Why You Should Time Box (Plus Time Box Templates!)

In which we convince you to time box, share the one trick most people forget when do, and start you off with some great templates to use!

Today as I sat down to write this, I had about a million things to do. I had to do research for an article I‘m helping someone write, connect with a few real estate agents to help my friend find a house; scan and print 10 different documents for my passport renewal appointment tomorrow, call painters to confirm their availability this weekend, buy groceries online…I could go on and on.

So I did what anyone with all this on their plate would do…tried to get everything done at once. I did 10 minutes of research, made a call, did more research, printed two documents, made some more calls; scrolled on Instagram (for just two minutes, I swear!)—after an hour, I was still pretty much at square one.

In hindsight, if I had thought about time management and worked through one-hour intervals – first for research, then to get my calls done, I would have probably achieved more. Do you do this with your day? And does it help you stay productive, create tasks in advance, and cross things off the todo list quickly? If yes, be proud! You’ve cracked the code to time blocking!

Photo by Jazmin Quaynor / Unsplash

What is time boxing?

The time boxing or time blocking method is a productivity and time management tool in which you divide your scheduled weekly tasks into specific time blocks, each of the one-hour intervals is dedicated to one specific task or set of tasks.

This method is promoted by productivity experts everywhere, especially for people prone to getting distracted during work or those who find it difficult to focus with other things begging for attention at the back of their mind. The idea is to not let distractions in—so if you’re trying to code, but find yourself abandoning your screen to make calls or reply to texts every few minutes …please. stop. doing. that.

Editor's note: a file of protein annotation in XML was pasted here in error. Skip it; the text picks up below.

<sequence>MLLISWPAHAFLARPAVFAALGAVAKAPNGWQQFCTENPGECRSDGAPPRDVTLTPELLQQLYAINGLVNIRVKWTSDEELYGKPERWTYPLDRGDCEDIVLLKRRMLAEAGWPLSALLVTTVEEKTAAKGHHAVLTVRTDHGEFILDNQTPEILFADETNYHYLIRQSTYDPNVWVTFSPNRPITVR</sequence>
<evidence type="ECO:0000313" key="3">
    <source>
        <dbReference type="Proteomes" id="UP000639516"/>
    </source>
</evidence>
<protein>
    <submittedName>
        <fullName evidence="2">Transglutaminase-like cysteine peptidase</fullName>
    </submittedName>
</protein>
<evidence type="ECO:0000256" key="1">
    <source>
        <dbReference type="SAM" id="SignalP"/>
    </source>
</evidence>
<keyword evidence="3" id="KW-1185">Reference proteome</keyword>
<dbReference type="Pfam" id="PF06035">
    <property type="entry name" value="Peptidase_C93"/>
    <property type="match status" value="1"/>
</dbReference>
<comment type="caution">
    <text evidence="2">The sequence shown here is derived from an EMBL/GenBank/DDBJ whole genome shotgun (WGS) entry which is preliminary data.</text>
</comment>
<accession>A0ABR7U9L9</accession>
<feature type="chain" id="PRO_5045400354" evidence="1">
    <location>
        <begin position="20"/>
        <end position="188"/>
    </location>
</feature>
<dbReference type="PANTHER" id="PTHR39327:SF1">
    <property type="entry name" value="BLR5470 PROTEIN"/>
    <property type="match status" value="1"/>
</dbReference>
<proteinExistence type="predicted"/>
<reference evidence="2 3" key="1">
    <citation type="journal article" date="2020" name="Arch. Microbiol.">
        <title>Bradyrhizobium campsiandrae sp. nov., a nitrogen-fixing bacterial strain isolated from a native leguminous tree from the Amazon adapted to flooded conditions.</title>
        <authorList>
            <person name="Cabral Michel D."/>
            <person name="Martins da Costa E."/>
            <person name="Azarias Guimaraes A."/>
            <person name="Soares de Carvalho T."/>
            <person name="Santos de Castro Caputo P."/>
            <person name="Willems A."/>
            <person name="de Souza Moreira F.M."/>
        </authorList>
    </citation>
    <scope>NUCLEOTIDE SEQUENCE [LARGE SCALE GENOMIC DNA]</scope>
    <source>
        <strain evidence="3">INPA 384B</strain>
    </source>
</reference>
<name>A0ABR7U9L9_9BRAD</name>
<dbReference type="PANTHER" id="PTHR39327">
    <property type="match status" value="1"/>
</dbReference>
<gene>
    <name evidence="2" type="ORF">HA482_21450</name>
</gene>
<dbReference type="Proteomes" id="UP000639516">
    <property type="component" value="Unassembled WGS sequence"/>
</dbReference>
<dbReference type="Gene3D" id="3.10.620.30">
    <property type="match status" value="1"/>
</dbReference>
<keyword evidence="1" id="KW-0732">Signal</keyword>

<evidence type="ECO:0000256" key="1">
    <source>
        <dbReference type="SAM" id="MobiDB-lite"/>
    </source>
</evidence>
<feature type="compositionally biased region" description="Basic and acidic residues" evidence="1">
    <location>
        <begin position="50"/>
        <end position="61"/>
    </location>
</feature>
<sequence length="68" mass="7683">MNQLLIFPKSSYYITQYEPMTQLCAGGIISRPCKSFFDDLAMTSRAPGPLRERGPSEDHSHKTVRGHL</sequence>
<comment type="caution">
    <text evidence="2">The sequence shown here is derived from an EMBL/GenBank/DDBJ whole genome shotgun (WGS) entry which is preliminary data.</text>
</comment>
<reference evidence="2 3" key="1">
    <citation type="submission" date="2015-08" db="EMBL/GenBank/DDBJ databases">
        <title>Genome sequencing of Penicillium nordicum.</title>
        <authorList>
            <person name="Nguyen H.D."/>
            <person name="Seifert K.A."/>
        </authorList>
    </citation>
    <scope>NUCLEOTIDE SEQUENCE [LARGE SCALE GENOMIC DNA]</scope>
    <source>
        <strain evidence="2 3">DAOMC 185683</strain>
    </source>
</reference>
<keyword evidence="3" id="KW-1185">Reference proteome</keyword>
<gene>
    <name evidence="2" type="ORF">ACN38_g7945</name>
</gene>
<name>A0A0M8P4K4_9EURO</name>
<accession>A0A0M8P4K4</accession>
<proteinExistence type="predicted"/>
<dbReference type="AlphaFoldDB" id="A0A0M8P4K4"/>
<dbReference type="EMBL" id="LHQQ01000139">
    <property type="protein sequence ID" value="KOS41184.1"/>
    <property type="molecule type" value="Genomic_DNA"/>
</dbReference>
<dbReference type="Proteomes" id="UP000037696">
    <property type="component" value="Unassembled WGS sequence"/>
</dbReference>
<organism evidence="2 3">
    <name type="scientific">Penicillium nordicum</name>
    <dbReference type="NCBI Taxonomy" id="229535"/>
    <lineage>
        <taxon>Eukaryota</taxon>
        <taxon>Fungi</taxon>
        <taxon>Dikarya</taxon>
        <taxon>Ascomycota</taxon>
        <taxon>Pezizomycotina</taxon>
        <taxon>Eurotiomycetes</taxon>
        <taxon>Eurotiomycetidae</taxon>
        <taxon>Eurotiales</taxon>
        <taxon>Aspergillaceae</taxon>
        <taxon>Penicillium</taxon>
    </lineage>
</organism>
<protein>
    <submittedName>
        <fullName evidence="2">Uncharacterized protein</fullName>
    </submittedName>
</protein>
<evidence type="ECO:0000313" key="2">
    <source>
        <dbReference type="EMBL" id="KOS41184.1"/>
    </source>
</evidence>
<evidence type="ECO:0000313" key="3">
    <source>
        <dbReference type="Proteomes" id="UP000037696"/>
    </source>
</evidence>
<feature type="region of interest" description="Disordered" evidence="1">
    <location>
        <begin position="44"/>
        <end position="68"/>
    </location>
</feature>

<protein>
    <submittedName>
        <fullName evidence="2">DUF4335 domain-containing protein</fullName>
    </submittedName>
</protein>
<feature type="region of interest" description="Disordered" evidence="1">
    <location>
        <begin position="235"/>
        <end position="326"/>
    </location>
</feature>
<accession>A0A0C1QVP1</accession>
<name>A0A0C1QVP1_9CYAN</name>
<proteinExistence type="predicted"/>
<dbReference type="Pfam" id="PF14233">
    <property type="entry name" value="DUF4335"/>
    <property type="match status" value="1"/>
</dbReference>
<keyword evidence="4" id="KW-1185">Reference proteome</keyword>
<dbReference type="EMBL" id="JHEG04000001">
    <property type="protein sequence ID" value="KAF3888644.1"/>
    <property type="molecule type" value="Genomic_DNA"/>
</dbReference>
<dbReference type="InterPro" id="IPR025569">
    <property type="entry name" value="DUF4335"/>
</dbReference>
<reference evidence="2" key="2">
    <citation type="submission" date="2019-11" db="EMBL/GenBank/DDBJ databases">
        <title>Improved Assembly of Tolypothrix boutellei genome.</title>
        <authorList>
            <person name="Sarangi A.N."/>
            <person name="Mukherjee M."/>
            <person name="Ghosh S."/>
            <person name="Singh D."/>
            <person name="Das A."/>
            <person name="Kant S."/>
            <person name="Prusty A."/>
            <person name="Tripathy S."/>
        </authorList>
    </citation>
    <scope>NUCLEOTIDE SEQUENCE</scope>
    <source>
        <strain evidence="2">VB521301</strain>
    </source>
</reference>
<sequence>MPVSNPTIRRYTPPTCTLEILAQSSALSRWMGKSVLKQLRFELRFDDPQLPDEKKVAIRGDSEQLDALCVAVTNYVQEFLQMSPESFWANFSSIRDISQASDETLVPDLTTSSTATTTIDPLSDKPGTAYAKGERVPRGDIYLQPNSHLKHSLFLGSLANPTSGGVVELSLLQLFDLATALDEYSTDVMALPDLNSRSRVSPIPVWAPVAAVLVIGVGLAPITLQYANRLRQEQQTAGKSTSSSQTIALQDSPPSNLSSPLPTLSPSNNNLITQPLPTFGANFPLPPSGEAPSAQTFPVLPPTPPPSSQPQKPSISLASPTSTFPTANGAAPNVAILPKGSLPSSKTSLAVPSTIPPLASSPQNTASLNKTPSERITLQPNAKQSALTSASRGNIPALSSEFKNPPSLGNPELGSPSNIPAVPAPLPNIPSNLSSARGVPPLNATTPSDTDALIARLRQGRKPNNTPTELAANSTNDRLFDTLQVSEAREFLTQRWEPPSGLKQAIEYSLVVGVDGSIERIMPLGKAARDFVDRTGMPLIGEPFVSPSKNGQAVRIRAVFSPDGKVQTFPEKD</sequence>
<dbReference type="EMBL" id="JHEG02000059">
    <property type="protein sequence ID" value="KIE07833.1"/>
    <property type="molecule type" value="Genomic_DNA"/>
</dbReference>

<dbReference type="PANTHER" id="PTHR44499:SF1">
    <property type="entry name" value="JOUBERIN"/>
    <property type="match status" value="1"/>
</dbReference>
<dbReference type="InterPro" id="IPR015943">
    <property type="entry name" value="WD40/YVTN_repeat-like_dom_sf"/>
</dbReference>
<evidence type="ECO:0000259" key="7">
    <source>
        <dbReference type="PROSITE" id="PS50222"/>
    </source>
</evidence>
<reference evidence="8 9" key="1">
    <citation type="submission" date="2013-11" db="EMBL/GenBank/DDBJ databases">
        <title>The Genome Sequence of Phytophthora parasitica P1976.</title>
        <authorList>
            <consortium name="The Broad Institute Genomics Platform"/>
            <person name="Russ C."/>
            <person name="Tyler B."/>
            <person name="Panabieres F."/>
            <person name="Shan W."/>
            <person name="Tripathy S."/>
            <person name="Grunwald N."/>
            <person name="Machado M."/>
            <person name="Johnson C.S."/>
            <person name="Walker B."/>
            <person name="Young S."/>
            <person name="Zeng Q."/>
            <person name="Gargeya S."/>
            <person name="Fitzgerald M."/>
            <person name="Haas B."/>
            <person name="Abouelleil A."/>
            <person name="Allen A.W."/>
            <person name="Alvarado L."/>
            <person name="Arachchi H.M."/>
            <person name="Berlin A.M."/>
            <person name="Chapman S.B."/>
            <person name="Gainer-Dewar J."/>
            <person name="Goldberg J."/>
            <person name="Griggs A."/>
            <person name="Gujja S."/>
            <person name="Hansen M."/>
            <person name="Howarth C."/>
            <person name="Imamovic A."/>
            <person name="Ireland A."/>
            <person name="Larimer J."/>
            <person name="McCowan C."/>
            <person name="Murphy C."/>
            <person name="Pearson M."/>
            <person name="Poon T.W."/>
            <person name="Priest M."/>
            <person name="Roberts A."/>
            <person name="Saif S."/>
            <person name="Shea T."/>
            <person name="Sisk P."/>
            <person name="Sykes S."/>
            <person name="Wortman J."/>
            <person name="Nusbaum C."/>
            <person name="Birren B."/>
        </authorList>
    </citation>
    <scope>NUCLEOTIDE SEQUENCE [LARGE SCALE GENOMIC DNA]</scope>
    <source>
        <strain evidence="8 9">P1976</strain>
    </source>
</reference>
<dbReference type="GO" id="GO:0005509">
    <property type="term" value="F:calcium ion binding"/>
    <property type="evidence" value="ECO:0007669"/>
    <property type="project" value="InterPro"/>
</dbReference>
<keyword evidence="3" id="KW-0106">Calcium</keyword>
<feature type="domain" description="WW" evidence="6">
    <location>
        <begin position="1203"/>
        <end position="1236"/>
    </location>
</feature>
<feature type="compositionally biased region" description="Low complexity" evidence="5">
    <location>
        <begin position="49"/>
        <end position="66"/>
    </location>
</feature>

Why time boxing?

Time boxing isn’t just for those extra-busy days with a never-ending todolist. It’s a great method to boost everyday productivity too!

Work with intention

You have a to do list, and you want to do a lot of things, but scattered progress on all of them won’t help. Time blocking makes it a bit harder to just abandon what you’re doing or avoid doing something you don’t want to do. It also ensures you're not just focusing on the short term projects but also giving time to bigger goals that may take more time to finish, and therefore seem too easy to put off for later. And it helps you get things done in a way that leads to actual progress!

Stop multitasking

Multitasking is evil! Multitasking kills your productivity and then dances on its grave with hobnailed boots. Stop multitasking right now!

Do Deep work

As Cal Newport’s book on mastering focus points out, deep work helps regain focus in a chaotic world.

“The Deep Work Hypothesis: The ability to perform deep work is becoming increasingly rare at exactly the same time it is becoming increasingly valuable in our economy. As a consequence, the few who cultivate this skill, and then make it the core of their working life, will thrive.” - Cal Newport, Deep Work: Rules for Focused Success in a Distracted World

Exit the maker-manager vortex

If you look at your to do list and see a lot of “Maker” work – any creative, demanding, focused work that needs you to focus for an extended period of time, like writing, coding, or research for example - then you know the cognitive load of context switching. Producing good work takes time – and focus. It’s difficult to squeeze in half an hour of coding or writing between two phone calls. What you need to do good quality “Maker” work is a clear afternoon – with no calls and no meetings. If that sounds like heaven, you’re probably trying to do Maker work on the Manager schedule. The Manager schedule is dynamic, with calls, appointments and meetings strewn across all the tasks day.